Home > Bad Luck and Trouble (Jack Reacher #11)(4)

Bad Luck and Trouble (Jack Reacher #11)(4)
Author: Lee Child

He didn't stop to eat. Just headed out to the taxi line and got a Korean guy in a yellow Toyota minivan who wanted to talk about boxing. Reacher knew nothing about boxing and cared less. The sport's obvious artificiality turned him off. Padded gloves and above-the-belt rules had no place in his world. And he didn't like talking. So he just sat quietly in the back and let the guy ramble on. He watched the hot brown afternoon light through the window. Palm trees, movie billboards, light gray traffic lanes striped with endless twin tracks of rubber. And cars, rivers of cars, floods of cars. He saw a new Rolls-Royce and an old Citroen DS, both black. A bloodred MGA and a pastel blue '57 Thunderbird, both open. A yellow 1960 Corvette nose-to-tail with a green 2007 model. He figured if you watched LA traffic long enough you would see one of every automobile ever manufactured.

The driver took the 101 north and exited a block from Sunset. Reacher got out on the off-ramp and paid the fare. Hiked south and turned left and faced east. He knew Sunset had a dense knot of cheap places right there, both sides of the boulevard, covering about three-quarters of a mile. The air was southern California warm and smelled of dust and gasoline fumes. He stood still. He had a potential mile-and-a-half walk ahead of him, down and back, and a dozen motel desks to canvass. An hour-long task, maybe more. He was hungry. He could see a Denny's sign ahead and on the right. A chain diner. He decided to eat first and work later.

He walked past parked cars and vacant lots boxed in by hurricane fencing. Stepped over trash and softball-sized tumbleweeds. Recrossed the 101 on a long bridge. Entered the Denny's lot by cutting across a grass shoulder and the drive-through lane. Walked past a long line of windows.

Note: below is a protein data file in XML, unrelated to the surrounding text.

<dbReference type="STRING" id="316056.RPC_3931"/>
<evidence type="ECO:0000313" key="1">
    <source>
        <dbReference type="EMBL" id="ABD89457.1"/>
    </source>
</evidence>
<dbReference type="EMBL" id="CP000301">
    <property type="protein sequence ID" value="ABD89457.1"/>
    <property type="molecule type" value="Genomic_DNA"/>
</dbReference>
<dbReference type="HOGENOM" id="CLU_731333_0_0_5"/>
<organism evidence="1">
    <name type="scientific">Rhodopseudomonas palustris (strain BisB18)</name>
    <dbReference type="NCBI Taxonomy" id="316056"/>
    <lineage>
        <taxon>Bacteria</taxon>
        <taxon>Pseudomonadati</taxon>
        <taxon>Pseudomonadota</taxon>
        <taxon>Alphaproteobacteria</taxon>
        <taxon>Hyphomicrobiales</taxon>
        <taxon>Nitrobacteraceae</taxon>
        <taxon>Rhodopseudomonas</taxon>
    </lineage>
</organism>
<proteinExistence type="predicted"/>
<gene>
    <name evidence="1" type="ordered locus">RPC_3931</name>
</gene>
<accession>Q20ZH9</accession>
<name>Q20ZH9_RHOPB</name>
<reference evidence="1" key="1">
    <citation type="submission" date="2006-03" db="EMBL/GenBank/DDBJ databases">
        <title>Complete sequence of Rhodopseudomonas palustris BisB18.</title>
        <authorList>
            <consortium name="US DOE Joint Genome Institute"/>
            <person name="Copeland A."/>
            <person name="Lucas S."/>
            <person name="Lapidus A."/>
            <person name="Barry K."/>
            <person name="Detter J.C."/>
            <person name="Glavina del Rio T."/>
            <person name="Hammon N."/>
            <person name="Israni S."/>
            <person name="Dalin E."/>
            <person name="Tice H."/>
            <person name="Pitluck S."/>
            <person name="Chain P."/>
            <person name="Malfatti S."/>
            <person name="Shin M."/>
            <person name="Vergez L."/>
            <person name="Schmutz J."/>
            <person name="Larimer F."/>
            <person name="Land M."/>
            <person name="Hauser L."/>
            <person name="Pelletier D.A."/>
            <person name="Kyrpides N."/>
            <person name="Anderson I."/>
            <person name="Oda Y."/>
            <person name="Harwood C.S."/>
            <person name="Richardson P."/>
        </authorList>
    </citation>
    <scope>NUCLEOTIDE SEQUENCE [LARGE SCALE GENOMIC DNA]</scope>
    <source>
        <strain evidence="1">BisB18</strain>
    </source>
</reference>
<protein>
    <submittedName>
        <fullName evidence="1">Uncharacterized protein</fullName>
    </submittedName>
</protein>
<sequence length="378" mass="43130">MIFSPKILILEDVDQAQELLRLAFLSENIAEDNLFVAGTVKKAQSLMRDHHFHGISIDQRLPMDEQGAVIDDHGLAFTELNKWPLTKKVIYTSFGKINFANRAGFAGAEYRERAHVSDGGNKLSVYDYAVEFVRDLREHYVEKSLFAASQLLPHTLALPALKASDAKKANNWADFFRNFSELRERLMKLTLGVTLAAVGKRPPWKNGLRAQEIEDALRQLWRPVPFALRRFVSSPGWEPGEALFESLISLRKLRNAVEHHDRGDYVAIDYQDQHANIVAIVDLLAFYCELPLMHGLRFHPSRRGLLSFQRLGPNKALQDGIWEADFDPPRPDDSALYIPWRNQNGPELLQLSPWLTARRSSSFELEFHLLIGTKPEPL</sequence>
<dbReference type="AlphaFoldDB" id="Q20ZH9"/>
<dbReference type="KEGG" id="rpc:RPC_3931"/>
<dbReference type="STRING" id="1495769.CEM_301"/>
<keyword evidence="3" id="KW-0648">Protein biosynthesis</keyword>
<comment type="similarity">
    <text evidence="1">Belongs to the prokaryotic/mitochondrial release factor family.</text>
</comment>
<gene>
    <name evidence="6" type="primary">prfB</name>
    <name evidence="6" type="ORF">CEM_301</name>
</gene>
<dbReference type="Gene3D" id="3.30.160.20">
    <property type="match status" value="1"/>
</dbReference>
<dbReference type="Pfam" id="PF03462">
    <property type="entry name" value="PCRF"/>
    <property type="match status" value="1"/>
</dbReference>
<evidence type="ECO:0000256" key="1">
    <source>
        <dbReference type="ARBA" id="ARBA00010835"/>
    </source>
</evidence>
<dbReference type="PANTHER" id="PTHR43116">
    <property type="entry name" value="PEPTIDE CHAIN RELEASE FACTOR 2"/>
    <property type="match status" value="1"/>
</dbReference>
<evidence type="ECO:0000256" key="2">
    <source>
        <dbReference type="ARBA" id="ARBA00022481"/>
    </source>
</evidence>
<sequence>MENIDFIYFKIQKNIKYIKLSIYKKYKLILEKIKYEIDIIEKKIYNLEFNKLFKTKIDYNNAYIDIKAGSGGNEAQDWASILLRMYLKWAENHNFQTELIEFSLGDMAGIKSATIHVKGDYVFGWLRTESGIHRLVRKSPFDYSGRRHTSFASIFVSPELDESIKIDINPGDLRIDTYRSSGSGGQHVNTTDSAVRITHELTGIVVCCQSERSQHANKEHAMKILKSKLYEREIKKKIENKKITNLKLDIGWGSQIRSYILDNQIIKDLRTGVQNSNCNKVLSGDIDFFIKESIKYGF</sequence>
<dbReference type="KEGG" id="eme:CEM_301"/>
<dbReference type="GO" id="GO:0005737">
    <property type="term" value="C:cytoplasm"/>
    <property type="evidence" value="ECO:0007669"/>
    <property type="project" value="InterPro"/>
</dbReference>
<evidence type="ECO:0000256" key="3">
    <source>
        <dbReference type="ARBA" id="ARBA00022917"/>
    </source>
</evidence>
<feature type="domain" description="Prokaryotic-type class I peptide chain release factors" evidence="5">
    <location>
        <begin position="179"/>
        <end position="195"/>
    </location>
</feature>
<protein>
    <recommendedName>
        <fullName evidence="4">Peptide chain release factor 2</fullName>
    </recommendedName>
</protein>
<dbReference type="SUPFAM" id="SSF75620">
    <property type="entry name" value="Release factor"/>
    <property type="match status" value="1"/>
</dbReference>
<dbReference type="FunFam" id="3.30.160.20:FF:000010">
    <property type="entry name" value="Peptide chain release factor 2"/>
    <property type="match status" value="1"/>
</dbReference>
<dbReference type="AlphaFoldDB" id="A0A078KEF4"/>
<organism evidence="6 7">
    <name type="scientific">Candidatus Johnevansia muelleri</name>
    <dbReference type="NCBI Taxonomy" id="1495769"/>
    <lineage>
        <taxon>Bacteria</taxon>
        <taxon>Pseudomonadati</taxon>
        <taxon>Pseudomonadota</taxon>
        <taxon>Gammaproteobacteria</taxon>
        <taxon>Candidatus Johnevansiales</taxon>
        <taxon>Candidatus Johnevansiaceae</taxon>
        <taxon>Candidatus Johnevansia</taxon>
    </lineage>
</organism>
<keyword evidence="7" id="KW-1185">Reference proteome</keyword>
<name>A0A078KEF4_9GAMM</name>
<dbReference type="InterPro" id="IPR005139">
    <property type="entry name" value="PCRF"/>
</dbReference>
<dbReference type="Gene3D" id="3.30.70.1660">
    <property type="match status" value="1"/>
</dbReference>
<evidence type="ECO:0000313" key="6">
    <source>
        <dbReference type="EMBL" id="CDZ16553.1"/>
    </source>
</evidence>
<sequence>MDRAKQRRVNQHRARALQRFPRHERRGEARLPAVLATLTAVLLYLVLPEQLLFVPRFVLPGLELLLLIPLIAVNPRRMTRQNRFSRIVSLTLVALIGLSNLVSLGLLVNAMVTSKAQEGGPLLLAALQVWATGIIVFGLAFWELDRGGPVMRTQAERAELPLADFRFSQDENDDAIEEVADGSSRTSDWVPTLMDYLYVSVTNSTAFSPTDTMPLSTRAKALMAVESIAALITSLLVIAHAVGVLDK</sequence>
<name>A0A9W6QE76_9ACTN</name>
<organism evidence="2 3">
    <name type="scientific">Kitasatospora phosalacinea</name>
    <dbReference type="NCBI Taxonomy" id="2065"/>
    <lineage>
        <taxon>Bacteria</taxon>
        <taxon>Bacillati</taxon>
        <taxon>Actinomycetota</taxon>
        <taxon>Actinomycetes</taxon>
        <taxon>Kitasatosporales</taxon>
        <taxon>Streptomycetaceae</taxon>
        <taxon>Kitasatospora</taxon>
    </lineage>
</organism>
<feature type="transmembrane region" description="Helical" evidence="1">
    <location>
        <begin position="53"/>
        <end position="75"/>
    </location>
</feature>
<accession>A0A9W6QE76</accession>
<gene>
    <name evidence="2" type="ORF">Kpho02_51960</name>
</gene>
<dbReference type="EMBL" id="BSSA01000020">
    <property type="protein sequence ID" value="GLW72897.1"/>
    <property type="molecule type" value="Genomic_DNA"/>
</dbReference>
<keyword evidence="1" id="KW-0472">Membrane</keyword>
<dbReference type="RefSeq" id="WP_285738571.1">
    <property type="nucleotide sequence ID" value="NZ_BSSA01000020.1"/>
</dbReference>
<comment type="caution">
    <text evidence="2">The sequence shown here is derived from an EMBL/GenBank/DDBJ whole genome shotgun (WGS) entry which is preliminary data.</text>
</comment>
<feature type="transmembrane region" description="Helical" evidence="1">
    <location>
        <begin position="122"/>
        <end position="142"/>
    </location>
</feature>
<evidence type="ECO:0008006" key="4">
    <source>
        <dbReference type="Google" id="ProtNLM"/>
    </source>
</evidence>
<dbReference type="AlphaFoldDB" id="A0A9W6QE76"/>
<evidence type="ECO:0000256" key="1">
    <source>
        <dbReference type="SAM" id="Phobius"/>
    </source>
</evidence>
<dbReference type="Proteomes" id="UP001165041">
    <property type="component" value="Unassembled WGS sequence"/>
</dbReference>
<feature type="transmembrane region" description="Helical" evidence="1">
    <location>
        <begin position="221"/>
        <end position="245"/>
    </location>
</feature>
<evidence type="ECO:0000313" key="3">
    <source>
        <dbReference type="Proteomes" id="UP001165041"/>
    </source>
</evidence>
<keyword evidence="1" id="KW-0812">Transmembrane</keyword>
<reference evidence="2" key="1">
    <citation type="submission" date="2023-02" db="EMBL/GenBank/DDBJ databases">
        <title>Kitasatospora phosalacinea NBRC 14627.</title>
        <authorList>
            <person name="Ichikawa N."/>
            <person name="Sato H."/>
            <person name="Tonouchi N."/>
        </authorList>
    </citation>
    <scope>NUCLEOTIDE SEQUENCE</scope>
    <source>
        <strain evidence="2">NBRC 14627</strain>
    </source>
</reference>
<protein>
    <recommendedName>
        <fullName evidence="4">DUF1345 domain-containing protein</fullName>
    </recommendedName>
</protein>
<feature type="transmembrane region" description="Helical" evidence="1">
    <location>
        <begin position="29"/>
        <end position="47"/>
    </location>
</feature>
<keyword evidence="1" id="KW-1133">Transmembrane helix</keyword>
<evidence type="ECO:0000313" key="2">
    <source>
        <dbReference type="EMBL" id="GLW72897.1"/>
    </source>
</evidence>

Saw Frances Neagley inside, sitting alone in a booth.


Reacher stood for a moment in the parking lot and watched Neagley through the window. She hadn't changed much in the four years since he had last seen her. She had to be nearer forty than thirty now, but it wasn't showing. Her hair was still long and dark and shiny. Her eyes were still dark and alive. She was still slim and lithe. Still spending serious time in the gym. That was clear. She was wearing a tight white T-shirt with tiny cap sleeves and it would have taken an electron microscope to find any body fat on her arms. Or anyplace else.

She was a little tan, which looked good with her coloring. Her nails were done. Her T-shirt looked like a quality item. Overall she looked richer than he remembered her. Comfortable, at home in her world, successful, accustomed to the civilian life. For a moment he felt awkward about his own cheap clothes and his scuffed shoes and his bad barbershop haircut. Like she was making it, and he wasn't. Then the pleasure of seeing an old friend swamped the thought and he walked on through the lot to the door. Went in and stepped past the Please Wait to Be Seated sign and slid straight into her booth. She looked up at him across the table and smiled.

"Hello," she said.

"To you, too," he said.

"Want lunch?"

"That was my plan."

"So let's order, now you're finally here."

He said, "You sound like you were waiting for me."

"I was. And you're about on time."

"Am I?"

Neagley smiled again. "You called my office guy from Portland, Oregon. He saw the caller ID. Traced it to a pay phone at the bus depot. We figured you'd head straight for the airport. Then I figured you'd take United. You must hate Alaska Airlines. Then a cab ride here. Your ETA was easy enough to predict."

"You knew I would come here? To this diner?"

"Like you taught me, back in the day."

"I didn't teach you anything."

"You did," Neagley said. "Remember? Think like them, be them. So I was being you being me. You'd figure I'd head for Hollywood. You'd start right here on Sunset. But there's no meal on United from Portland, so I figured you'd be hungry and want to eat first. There are a couple of possible places on the block but this one has the biggest sign and you're no gourmet. So I decided to meet you here."